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Millennium Post

Not a single bullet

India’s private sector defence manufacturing will need to answer to history. Years after being mollycoddled as the country’s response to expensive imports, it remains a non-starter

Not a single bullet
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Don't let me tell you years from now that COVID-19 had the last laugh. It made us lock ourselves in our homes to deny it, taunted us enough to put on masks, gloves, glasses, even face shields. Its mirthless grin was sinister and its countenance so ominous that we washed and sanitised ourselves and everything that entered our main door — our hands, faces, foodstuff, pets. Even our mothers, brothers and sisters, turning us into petulant turnips that couldn't be turned, roasted or trusted. Not anymore. The mere thought of the virus entering our lives turned everything flaccid. It brought our airlines, railways, bus services, and all that moves — humans, animals, emotions, sentiments, et al, to a screeching halt.

COVID-19 saw us nonchalantly force our friends, relatives and maids out of our homes, cut salaries of those employees that we didn't sack, provided of course that we didn't lose our jobs ourselves. It also did something more heinous. It killed the budding promise of a free India, maimed 30 years of economic reforms and progress and in one sledgehammer blow, put paid to India's aspirational private sector manufacturing companies, further exacerbating their already perilous situation. Ruthlessly, it pushed India's manufacturing sector into a puissant corner, cackling away and thumping its minuscule chest. It all but broke our backs, and none more so than India's fledgeling private sector defence space.

Who shall history judge?

Inevitably, we shall have to answer. Someday. Especially so as the Government's outlined estimates have fallen flat. The Government of India planned to spend $130 billion (around Rs 9,75,000 crore) on military modernisation in the next five years. Defence sector manufacturing was opened up to the private sector a few years back under the 'Make in India' initiative, in an attempt to provide impetus to indigenous manufacturing. The opening up of the industry saw international original equipment manufacturers (OEMs) enter into strategic partnerships with Indian companies. As per Government norms, 74 per cent foreign direct investment (FDI) is now allowed in the defence industry in India under the automatic route, and beyond that, up to a 100 per cent, with special approvals after scrutiny.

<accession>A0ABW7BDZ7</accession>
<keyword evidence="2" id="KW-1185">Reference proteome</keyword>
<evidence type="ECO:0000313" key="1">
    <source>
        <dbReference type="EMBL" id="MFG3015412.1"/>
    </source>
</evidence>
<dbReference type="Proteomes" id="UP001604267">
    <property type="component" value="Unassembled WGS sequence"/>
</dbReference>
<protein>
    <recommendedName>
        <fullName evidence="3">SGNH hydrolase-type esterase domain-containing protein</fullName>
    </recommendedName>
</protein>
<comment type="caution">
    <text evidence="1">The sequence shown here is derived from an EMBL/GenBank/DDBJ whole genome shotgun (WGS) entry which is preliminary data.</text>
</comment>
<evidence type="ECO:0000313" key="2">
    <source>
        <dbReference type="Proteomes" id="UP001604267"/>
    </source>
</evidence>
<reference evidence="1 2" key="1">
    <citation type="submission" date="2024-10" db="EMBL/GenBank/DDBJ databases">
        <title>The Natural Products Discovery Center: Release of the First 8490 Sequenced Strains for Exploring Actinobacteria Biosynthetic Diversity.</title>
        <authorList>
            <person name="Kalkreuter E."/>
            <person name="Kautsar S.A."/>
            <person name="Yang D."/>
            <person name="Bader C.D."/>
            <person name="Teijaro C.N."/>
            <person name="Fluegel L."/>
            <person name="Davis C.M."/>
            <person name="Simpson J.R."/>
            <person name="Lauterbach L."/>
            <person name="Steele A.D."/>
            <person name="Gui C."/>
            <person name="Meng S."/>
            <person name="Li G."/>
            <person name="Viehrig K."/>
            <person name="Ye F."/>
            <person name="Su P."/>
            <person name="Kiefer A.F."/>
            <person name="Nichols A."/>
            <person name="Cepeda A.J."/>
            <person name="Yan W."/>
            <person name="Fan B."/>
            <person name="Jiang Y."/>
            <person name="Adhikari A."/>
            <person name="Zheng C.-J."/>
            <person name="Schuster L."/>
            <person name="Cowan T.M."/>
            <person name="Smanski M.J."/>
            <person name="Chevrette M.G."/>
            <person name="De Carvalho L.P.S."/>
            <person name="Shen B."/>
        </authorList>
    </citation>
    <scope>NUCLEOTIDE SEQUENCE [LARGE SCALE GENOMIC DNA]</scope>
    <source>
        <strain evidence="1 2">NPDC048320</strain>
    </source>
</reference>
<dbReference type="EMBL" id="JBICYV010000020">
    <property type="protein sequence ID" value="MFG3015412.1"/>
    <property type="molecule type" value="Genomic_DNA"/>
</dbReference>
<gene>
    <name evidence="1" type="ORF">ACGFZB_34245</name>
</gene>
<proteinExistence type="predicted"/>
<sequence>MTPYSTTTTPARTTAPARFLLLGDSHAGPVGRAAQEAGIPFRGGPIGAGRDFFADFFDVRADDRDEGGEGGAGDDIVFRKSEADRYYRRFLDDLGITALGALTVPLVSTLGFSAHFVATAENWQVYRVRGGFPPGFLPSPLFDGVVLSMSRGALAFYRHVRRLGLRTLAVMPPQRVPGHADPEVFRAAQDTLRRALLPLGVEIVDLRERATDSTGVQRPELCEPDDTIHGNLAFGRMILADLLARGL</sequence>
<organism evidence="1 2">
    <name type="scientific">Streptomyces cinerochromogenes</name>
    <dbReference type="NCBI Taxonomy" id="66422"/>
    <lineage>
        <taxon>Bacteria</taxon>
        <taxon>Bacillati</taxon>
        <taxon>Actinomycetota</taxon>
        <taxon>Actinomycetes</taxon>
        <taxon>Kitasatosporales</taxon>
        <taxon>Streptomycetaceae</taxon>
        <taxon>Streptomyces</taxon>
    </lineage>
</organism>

The Government of India's 'Make in India' campaign saw a lot of hoopla and a truck-load of hype. India, we shouted from the rooftops, would now arrive on the world stage in ways hitherto unimaginable. We would manufacture guns, assault trucks, ballistic missiles, mortars and more, adding to the few things that we do make — the essentials of submarines and the superstructure of ocean-going vessels. But for one reason or the other, the listed projects have all been non-starters.

The men in the middle

For years, the defence industry space in India has been dense with middlemen. They are omnipresent and potent, yet invisible. Few surfaces in the shiny sun and fewer still have the temerity of donning an open garb. They are our night-riders. For nearly seven decades, they have facilitated foreign deals in the defence arena, mediating purchases running into billions of dollars of vital foreign exchange. And you have to remember that the defence sector has always been under scrutiny, both by the opposition and the media, as was witnessed in the case of Bofors, AgustaWestland and, more recently, Rafale.

FDI numbers are puny

India's defence industry received foreign direct investment (FDI) of a meagre $2.18 million during 2018-19, Parliament was informed in July 2019. In 2014-15, 2015-16, and 2017-18, respectively, the sector attracted FDI worth $0.08 million, $0.10 million and $0.01 million. Shockingly, in 2016-17, the industry failed to attract any overseas investments at all. Keeping the Indian defence industry company, in terms of similar nil inflows during this last fiscal, were industries such as photographic raw film, paper and coir.